The laughs and adventures we experienced on this vacation more than made up for the headache or two we suffered during the planning process; we shared the most amazing experiences together. Watching my son and his grandpa hand-in-hand winding their way through the ruins of Pompeii, and my daughter and her gram giggling over gelato on the Spanish Steps in Rome -- these are memories I will cherish for the rest of my life. Here are 10 tips to ensure your own extended family adventure is every bit as successful:
1. Get Everyone Involved
This point may seem like a no-brainer, but it's critical. If someone says "I don't care what we do, you can decide," they don't mean it. Or if they do, they won't mean it once they get there. Even if some family members are more well-traveled than others -- or just more outspoken -- make sure you involve everyone in the planning process. Each person should contribute one thing they really want to do or see, and make sure they get to do it. Not only is this important to ensure that everyone has fun, but it also prevents one person from taking responsibility for the whole family's good time. Kids, even young ones, will love feeling like they are a part of making the trip a success.
2. Choose Accommodations to Suit Your Style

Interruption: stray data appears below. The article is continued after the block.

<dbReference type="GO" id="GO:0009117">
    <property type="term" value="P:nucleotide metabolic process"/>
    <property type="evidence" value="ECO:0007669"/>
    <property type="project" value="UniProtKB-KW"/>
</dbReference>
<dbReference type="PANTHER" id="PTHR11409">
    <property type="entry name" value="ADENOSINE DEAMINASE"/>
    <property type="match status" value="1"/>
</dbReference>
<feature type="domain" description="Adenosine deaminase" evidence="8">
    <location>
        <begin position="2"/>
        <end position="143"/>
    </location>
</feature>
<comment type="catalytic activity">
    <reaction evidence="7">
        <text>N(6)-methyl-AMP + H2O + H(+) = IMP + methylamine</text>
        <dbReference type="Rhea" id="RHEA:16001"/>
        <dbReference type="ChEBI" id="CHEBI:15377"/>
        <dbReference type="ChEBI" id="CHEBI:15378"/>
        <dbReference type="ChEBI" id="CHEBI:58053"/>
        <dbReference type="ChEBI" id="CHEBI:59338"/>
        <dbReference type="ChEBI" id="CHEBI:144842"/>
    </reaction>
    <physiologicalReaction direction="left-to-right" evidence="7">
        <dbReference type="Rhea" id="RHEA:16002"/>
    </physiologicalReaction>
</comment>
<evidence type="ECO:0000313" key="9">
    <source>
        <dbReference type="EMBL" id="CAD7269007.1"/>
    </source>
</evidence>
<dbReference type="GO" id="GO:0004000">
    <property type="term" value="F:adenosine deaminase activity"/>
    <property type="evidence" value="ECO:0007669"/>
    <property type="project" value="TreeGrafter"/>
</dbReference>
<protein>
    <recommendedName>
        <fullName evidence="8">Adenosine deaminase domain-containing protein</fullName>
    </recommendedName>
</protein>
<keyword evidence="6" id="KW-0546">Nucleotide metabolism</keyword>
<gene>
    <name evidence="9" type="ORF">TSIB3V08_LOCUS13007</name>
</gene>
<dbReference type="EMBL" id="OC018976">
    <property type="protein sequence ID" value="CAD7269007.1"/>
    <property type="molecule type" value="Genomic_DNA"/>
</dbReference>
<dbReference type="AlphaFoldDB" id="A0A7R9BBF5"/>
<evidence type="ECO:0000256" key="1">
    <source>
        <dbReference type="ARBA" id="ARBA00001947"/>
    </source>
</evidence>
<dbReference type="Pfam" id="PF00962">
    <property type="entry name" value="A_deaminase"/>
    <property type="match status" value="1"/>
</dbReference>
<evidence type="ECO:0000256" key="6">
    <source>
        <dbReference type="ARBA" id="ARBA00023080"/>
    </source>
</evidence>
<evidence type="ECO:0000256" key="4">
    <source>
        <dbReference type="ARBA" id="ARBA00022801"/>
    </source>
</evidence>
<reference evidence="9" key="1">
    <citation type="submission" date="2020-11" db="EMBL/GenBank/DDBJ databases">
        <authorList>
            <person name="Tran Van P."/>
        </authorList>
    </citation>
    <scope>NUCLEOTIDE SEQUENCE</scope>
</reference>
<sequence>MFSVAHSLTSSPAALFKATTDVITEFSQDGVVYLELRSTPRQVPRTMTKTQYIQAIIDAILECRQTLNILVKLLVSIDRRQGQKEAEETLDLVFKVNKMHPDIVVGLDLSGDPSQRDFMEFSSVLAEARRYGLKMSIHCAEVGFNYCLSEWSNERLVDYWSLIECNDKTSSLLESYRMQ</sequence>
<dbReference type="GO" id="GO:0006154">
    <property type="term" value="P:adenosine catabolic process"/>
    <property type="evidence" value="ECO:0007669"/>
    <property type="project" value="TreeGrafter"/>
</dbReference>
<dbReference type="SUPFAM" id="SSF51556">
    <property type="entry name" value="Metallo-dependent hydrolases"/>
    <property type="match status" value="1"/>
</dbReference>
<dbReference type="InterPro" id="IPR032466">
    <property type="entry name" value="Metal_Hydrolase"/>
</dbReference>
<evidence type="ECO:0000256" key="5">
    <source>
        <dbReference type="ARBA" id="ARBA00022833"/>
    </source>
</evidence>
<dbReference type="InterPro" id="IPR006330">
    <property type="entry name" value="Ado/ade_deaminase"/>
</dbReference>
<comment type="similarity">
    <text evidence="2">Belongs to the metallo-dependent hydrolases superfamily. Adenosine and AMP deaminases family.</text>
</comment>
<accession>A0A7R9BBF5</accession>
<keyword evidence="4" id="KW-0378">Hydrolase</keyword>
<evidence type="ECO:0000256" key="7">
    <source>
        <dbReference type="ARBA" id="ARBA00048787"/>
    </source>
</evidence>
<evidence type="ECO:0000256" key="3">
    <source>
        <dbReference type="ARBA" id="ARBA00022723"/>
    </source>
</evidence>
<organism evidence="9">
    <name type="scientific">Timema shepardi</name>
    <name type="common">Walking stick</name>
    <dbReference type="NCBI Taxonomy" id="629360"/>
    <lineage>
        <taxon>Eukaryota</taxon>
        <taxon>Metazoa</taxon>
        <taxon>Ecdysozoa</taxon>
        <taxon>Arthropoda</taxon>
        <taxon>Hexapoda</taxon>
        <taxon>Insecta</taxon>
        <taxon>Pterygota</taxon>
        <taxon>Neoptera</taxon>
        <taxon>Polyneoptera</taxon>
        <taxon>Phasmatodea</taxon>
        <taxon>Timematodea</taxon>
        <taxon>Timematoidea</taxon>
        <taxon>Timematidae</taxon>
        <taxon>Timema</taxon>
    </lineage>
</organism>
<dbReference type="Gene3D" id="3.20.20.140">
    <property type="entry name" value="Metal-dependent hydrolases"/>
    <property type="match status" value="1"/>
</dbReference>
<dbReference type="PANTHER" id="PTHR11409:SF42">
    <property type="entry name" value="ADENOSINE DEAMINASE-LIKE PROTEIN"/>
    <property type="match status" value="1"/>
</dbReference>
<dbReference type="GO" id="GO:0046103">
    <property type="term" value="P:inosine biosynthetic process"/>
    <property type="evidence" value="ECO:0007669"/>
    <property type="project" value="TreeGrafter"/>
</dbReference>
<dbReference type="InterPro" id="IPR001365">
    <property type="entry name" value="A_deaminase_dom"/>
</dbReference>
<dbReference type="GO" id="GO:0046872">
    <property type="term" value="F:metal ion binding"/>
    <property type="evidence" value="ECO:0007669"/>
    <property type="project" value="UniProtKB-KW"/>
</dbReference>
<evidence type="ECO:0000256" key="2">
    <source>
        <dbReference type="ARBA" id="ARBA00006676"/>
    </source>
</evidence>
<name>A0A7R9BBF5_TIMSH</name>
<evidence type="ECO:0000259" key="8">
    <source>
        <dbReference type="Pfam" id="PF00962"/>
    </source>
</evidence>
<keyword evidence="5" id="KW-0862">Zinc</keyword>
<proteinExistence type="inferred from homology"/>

There's no right or wrong choice on accommodations -- the key is to discuss your options with everyone in your group. Maybe you are the type of family who will enjoy one large suite or a vacation rental, ideal for fostering togetherness, or perhaps, separate hotel rooms work best for your brood. Either way, don't leave it to chance. Talk about preferences beforehand and respect requests for privacy. A vacation rental offers the best of both worlds: separate sleeping arrangements with common living spaces. Rentals work really well for families with infants and toddlers, as there is always a quiet space for naps. In hotels and on cruises, adjoining rooms/cabins are a great idea. Be sure to ask about group rates for large families!
3. Plan Something for Everyone
Whatever time of year you're traveling, make sure you have plenty of different activities from which to choose, as well as ones with varying degrees of "difficulty." And don't expect everyone to participate in every activity. If you want to plan a hike, biking adventure or boat ride, great, but be sure there's something for those who don't want to participate, so they aren't stuck back at the rental or hotel with nothing to do. Also, be sure to plan a few activities that you know everyone in your family will enjoy doing together. For my clan, it was dinner and a show. The wider the age range in your extended family, the more options you'll want to consider. Renting a home on a secluded beach miles from town may seem idyllic to you, but your own idea of idyllic can translate to boring pretty quickly for both the older and younger members in your extended family.